The Principles of Product Development Flow

Lean Product Development

30 second summary

Developing products is not that dissimilar to manufacturing – both seek to perform a series of tasks as effectively as possible. Many of the methods used to improve a manufacturing process can be applied to product development, and this book is perhaps the best resource for learning these methods. It’s a pretty difficult read (it’s very technical, has equations, and can be pretty intimidating at times), but the author is a true expert on this stuff and the concepts — when distilled and clarified — are not overly complex.

2 more minutes of summary

This book has eight major themes.

1. Economics
The rationale behind any decision in product development should be ECONOMIC. Going faster, slower, adding or removing a feature…all should be considered for their economic value. Don (the author…I’m using Don since Reinertsen is a pain in the ass to type) boils this down to a fairly simple question: how much will a delay in product development cost you in revenue and profit?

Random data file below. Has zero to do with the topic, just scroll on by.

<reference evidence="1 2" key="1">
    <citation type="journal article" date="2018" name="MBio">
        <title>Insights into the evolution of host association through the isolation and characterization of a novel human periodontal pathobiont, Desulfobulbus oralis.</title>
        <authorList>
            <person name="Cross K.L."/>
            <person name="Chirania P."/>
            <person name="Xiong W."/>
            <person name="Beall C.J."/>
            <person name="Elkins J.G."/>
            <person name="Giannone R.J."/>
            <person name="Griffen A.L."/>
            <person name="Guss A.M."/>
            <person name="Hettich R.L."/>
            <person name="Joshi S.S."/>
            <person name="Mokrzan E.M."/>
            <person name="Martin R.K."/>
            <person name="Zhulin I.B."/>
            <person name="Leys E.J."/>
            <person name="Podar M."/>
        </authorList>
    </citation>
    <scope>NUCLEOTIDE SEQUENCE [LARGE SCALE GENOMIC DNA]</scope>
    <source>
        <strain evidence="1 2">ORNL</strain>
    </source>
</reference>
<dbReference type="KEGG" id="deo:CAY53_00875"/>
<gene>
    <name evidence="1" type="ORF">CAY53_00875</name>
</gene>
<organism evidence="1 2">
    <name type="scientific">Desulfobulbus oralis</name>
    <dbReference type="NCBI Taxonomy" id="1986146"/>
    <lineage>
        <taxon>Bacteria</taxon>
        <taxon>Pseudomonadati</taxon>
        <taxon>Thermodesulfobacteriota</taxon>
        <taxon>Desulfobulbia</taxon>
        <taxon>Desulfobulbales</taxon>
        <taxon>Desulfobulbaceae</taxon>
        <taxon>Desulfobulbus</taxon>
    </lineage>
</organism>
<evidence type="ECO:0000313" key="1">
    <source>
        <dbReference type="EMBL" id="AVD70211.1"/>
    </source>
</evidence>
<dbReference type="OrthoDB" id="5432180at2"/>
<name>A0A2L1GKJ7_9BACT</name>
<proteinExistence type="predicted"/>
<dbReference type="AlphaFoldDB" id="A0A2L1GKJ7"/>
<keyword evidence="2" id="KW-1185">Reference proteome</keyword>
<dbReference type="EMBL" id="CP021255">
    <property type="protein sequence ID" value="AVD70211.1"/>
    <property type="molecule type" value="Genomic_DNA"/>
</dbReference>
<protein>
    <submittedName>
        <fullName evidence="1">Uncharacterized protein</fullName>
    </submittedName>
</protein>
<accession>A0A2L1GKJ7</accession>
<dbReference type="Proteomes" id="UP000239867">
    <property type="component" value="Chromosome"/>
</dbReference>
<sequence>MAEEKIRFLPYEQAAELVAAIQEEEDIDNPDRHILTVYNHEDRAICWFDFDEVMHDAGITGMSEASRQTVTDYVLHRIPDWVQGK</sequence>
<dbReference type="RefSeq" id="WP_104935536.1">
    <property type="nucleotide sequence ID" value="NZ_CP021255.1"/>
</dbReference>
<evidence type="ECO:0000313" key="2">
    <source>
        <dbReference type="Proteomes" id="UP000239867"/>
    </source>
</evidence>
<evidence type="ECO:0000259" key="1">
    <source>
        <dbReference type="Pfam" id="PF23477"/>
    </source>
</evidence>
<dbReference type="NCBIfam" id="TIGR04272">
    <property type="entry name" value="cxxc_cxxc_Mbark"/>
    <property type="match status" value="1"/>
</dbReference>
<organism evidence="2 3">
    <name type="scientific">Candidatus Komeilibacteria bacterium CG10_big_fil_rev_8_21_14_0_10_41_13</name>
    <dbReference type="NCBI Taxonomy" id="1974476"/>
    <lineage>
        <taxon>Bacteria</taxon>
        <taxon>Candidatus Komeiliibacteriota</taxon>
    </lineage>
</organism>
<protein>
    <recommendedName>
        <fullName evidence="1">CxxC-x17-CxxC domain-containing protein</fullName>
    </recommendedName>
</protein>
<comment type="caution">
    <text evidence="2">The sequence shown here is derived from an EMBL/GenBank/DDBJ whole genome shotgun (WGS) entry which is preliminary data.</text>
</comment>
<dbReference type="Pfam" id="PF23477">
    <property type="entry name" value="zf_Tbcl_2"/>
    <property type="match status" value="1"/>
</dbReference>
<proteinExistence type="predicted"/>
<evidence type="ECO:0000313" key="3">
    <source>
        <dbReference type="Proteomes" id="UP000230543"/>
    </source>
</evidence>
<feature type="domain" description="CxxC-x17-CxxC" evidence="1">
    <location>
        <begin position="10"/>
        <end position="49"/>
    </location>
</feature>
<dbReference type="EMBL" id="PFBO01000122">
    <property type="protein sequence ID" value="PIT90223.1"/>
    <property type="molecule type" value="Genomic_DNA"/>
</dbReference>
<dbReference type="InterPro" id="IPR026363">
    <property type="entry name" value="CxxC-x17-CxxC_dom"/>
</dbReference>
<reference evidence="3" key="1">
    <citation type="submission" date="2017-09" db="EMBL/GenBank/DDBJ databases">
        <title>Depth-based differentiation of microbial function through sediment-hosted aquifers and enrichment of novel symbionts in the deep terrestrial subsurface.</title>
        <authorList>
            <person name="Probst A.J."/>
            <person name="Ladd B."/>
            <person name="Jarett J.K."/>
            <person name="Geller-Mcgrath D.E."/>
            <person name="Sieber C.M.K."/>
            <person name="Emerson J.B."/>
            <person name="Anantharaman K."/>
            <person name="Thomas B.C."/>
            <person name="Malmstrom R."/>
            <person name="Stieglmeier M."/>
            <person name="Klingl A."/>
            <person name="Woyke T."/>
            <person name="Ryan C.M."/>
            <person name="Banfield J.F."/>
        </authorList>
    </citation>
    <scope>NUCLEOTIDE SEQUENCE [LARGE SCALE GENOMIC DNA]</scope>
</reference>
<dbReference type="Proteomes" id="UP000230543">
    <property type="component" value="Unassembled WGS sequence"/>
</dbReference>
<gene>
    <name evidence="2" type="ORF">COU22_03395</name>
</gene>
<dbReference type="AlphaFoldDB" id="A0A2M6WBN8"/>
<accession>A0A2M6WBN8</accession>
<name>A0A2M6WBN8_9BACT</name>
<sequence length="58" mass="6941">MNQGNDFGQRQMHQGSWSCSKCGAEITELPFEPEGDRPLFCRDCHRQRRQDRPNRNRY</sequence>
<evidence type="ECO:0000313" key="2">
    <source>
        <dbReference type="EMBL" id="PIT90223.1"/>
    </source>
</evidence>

2. Queues
In product development, our greatest waste is not unproductive engineers, but work products sitting idle in process queues.” Queues sound complex – at least they did to me. I am intimidated by the term “Queueing theory.” Just think about waiting in a line; nobody likes to do that and it wastes time.

3. Variability
Another slightly scary term, especially when the author says that this concept is very misunderstood in product development. Creating new products means doing something original. That involves unknowns, uncertainty, and risk. This book can help you manage that stuff.

4. 5. and 6. Batch size, WIP constraints, and Cadence, Synchronization, and Flow Control
Holy shit. Did you see those complex words? Fret not. Basically all of these concepts are related to efficient manufacturing, but all can be applied to developing products more efficiently. Actually, Don wouldn’t really like me to use “efficiently” here because maximizing efficiency is not the goal; the goal is economic (profit) and product development processes should maximize profit, not efficiency.

7. Fast Feedback
Covers the basic idea of failing fast and early, but in a more rigorous a.k.a. deep manner. Connects feedback and economics, i.e. Don explains how you can generate useful information quickly in order to make better decisions.

8. Decentralized control
Another concept taken from lean manufacturing, allowing decisions to be made at the appropriate level is key to moving faster and improving efficiency.

Just a few posts right now…I’m working on more!